San Francisco Wiping Out Old Weed Convictions
How San Francisco Is Dealing with Old Marijuana Crimes
The District Attorney of San Francisco, George Gascon, has stated that the city will retroactively apply the new marijuana laws to people currently in jail for misdemeanor and felony marijuana convictions, going as far back as 1975. The District Attorney’s office will be reviewing nearly 5,000 felony convictions that may be up for a reduced sentence; and it is prepared to dismiss over 3,000 misdemeanors.
Those convicted on misdemeanor marijuana charges will have their records wiped clean of the applicable charges. If those are the only charges a person is in jail for, he will be released and no longer have a criminal record. Beneficiaries will now be eligible to receive certain government benefits and have an easier time finding employment and housing, things that were not available before Proposition 64 was passed.
People with felony marijuana convictions may get some reprieve, but their records may not be entirely cleared. Depending on the charge and the circumstances at the time of crime, some may be reduced to misdemeanor offenses.
All charges will be required to stand up to the law as it is currently. For instance, those convicted of possessing under one ounce of marijuana are eligible to have their records expunged because one ounce is currently legal for adults over 21. However, for those who were convicted in the past of growing fifteen plants, contrary to the six plants California law currently allows, the conviction may stay as is.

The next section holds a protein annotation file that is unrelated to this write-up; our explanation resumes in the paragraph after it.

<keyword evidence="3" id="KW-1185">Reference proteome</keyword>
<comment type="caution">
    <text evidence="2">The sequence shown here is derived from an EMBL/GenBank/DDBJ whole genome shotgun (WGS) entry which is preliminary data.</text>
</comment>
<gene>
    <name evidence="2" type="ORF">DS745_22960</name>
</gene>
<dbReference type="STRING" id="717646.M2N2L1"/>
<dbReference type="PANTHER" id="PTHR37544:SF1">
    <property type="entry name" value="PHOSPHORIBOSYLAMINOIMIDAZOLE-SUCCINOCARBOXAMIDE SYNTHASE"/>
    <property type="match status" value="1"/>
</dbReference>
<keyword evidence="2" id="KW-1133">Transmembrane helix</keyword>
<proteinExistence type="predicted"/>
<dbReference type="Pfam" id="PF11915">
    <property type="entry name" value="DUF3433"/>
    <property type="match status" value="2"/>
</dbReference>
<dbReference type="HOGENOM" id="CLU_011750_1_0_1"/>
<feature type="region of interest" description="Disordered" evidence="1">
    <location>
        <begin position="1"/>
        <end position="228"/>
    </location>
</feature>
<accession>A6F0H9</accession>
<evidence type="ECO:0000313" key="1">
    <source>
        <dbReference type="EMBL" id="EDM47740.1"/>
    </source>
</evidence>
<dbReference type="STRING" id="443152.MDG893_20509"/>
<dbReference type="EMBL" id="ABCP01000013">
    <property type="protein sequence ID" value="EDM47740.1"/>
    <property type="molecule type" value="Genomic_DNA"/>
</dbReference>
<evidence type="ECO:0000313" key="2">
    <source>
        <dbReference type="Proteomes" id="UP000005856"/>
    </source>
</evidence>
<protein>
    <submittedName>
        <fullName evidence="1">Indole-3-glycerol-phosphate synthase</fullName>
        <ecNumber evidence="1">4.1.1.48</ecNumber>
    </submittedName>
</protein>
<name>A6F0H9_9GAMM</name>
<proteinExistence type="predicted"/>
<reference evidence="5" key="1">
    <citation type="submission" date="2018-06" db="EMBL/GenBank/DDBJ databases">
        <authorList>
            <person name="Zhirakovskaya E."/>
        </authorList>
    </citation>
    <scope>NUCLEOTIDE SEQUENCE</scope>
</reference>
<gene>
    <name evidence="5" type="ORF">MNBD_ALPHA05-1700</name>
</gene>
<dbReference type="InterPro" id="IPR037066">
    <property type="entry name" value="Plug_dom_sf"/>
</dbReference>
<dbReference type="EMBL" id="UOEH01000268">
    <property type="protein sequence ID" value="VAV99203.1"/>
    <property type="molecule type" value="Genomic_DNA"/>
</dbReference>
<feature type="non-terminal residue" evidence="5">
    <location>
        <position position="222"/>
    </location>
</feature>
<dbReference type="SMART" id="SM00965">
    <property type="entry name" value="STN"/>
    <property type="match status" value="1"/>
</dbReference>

San Francisco prosecutors can decide not to review a marijuana conviction at all if a major felony, such as murder, also appears on an individual’s record.
How This Could Affect the Rest of California
This move by San Francisco has left many in San Diego and throughout the rest of the state wondering what will happen to their convictions. And the news is good.
Clearing old marijuana convictions according to the new standards is outlined in Proposition 64, although this fact is not widely known. The provision states that all individuals in California currently serving time for marijuana convictions may be able to have their charges dismissed or reduced.
There is still one difference between San Francisco and the rest of California: while San Francisco’s citizens will not need to petition the court to have their records expunged or their charges reduced, others throughout the state will need to petition the court in order to do so. This is because no other city’s district attorneys have decided to review prior marijuana conviction of their own accord.
A big stumbling block is that many people with marijuana convictions do not realize they can petition for expungement or reduction. This, said Gascon, is why San Francisco decided to start automatically reviewing convictions. It is just one more way that San Francisco proves itself more “progressive” than other California cities. However, other cities, such as Oakland, are following San Francisco’s lead and are also considering automatic expungement or reduced sentences for those currently serving time for past marijuana convictions.
Have questions about your own marijuana conviction? Speak to our San Diego marijuana crime attorney at JD Law. For a free consultation about your case, please call (760) 630-2000.
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